Are you using an advanced pressure management surface under residents and patients with existing pressure injuries?
Previously healed pressure wounds place residents at a higher risk for skin breakdown, so pressure wound prevention is a top priority. Consider using air cushions with cells that are pumped up to help “float” the pelvic region. Other air cushions have closed cells that fill into compartments within the construction of the cushion.
Are you using a high quality pressure redistributing mattress with a breathable cover?
If so, be sure the resident is comfortable and not sitting “through” the mattress.
Does the mattress help offload pressure from the heels, such as having softer foam, or does it slope to float the heels?
A sloped heel section will help redistribute the pressure away from the heels and move to the resident’s calves. The calves are a bit meatier and better able to spread out the pressure.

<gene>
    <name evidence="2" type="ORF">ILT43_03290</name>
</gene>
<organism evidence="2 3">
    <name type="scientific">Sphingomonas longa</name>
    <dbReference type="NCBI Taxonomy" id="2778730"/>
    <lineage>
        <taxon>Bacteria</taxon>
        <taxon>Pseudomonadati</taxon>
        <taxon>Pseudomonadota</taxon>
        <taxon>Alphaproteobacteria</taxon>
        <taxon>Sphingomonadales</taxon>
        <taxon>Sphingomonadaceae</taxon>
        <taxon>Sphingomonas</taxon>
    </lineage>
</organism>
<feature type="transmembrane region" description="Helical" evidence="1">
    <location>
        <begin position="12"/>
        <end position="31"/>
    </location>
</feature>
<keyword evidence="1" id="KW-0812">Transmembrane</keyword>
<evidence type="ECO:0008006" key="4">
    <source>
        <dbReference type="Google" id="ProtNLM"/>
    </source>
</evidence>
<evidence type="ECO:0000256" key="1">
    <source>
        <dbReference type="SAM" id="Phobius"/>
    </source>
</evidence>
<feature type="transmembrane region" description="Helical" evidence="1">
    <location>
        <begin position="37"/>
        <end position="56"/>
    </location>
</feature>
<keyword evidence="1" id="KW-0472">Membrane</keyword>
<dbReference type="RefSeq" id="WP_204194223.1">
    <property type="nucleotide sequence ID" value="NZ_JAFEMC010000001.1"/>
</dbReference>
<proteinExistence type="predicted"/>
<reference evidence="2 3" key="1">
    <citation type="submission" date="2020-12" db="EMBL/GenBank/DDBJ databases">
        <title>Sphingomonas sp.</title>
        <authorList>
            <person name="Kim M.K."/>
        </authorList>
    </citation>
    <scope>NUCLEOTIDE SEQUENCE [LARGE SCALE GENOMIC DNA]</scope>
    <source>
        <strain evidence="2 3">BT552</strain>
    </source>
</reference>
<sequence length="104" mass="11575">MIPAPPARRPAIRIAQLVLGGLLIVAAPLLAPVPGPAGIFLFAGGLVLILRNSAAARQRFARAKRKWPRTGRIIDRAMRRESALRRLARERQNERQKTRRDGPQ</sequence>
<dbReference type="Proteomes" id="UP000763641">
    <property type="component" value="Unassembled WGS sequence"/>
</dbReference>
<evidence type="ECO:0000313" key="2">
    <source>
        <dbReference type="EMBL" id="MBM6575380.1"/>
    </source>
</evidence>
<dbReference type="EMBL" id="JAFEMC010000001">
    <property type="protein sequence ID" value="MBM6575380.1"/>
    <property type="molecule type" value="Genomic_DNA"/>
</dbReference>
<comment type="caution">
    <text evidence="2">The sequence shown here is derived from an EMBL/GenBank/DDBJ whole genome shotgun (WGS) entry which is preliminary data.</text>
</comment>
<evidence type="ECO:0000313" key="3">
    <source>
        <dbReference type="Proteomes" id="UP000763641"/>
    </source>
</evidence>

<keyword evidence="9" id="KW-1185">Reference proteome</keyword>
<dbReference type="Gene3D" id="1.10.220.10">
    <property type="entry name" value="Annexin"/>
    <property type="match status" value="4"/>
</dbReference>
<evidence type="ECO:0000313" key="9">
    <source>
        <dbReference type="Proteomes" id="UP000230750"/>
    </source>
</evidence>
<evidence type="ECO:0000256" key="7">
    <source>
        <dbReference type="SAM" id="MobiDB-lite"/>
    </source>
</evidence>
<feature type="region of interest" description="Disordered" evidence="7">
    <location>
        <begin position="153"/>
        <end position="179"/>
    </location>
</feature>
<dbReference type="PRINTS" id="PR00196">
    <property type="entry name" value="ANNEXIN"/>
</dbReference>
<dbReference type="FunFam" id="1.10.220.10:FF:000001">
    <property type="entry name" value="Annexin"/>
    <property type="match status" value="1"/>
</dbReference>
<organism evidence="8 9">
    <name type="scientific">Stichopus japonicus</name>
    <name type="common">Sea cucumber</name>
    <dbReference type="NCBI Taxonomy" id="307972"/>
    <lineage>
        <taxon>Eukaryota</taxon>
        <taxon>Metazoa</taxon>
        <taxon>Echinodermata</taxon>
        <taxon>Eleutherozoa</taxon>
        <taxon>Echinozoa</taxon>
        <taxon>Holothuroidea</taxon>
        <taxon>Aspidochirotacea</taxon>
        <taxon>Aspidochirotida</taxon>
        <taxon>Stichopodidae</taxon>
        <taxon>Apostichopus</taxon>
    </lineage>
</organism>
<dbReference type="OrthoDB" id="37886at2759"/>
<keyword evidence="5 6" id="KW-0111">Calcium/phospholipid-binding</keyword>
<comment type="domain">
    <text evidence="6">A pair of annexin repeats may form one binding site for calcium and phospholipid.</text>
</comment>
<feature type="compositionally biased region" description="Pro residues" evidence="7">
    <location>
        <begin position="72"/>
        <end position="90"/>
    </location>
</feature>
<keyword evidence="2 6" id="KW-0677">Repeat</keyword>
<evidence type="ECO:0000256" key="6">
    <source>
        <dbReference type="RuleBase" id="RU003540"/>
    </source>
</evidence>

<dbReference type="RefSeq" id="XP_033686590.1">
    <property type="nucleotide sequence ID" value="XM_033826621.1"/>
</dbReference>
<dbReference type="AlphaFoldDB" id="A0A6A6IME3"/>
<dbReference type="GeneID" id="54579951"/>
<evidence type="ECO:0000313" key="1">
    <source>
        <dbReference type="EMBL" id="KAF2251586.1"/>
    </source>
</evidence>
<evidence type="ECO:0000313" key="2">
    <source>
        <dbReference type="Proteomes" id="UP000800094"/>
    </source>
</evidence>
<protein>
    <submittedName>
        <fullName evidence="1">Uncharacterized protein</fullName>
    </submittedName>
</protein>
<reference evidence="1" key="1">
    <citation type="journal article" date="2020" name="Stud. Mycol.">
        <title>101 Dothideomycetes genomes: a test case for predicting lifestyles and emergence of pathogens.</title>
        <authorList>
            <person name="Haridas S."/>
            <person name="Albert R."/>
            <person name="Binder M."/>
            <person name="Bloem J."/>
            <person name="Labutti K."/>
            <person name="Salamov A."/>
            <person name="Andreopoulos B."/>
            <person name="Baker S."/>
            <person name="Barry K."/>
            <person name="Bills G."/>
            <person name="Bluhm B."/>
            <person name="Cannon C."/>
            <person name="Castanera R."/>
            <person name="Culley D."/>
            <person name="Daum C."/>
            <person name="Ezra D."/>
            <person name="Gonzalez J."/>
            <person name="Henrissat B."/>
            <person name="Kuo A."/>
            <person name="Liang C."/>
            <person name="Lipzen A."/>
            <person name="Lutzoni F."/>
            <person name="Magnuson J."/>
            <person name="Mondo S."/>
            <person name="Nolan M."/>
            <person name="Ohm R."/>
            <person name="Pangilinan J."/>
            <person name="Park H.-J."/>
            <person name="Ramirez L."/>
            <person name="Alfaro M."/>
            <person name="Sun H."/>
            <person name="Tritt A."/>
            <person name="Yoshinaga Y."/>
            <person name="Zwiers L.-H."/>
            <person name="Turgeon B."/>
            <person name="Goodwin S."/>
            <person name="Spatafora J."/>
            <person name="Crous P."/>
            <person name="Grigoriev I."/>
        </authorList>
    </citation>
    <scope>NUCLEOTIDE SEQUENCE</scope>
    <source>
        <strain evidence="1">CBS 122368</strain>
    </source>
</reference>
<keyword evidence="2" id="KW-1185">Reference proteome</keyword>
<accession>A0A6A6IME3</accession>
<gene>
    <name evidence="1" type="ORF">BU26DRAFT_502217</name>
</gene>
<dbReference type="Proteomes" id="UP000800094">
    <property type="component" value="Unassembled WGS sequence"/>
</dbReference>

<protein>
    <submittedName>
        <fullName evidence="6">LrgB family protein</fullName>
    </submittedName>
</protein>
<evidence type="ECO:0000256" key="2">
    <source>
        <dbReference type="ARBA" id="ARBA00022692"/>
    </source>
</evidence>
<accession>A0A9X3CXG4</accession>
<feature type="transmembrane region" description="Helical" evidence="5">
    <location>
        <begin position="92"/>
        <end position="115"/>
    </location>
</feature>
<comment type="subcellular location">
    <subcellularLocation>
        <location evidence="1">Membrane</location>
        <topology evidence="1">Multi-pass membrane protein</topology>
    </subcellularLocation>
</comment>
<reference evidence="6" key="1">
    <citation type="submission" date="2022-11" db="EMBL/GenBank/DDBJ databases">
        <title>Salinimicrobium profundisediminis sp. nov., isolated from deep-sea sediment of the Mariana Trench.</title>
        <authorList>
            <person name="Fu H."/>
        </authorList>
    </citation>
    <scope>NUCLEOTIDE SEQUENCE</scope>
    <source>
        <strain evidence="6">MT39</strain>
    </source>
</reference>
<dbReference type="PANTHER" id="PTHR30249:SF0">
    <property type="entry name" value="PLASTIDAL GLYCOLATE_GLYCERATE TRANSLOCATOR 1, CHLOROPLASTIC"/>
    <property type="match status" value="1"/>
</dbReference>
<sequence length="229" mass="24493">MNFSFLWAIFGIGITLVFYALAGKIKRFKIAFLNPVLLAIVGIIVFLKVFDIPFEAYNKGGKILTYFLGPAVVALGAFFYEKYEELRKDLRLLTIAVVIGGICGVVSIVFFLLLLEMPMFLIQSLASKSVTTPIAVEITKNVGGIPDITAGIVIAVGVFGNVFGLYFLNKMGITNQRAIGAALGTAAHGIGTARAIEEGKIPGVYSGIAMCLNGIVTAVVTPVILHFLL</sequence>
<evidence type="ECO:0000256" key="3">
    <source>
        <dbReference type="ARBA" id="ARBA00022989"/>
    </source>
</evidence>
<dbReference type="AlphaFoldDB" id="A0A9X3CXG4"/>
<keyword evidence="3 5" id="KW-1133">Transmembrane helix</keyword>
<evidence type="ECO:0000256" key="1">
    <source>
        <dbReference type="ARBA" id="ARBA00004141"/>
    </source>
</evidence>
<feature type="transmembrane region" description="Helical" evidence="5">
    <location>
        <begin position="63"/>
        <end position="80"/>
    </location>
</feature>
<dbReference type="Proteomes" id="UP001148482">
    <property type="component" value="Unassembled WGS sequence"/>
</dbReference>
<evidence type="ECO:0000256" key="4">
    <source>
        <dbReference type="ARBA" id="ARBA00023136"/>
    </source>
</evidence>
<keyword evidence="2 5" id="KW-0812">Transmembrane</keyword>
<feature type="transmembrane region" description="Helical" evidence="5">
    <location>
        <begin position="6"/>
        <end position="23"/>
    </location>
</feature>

Does the mattress have features like die-cuts, open-cell breathable foam and a breathable 4-way stretch cover?
All of those features will help create a cooler microclimate between the resident and the mattress.
Do your assistive devices allow independent residents to turn and reposition themselves while in bed?
Where applicable, residents could be offered an assistive device to help them safely move or reposition on their own in bed. This could be an assist bar, a trapeze or even a repositioning ladder.
Are slide sheets available to assist with repositioning the resident in bed?
Slide sheets are another way to reposition a high acuity resident in bed. Whenever possible, do not share slide sheets between residents. If they need to be shared, be sure to properly wash and disinfect between residents.
How to Reduce Skin Breakdown with Preventive Measures and Healthcare Products
From cushions to mattresses and more, you can find a huge selection of healthcare equipment for Senior Living from Direct Supply. Please contact us or call 1-866-300-4074 for product selection assistance. And be sure to visit our Insights page for more timely tips and information, such as finding the right air mattress for your residents’ needs.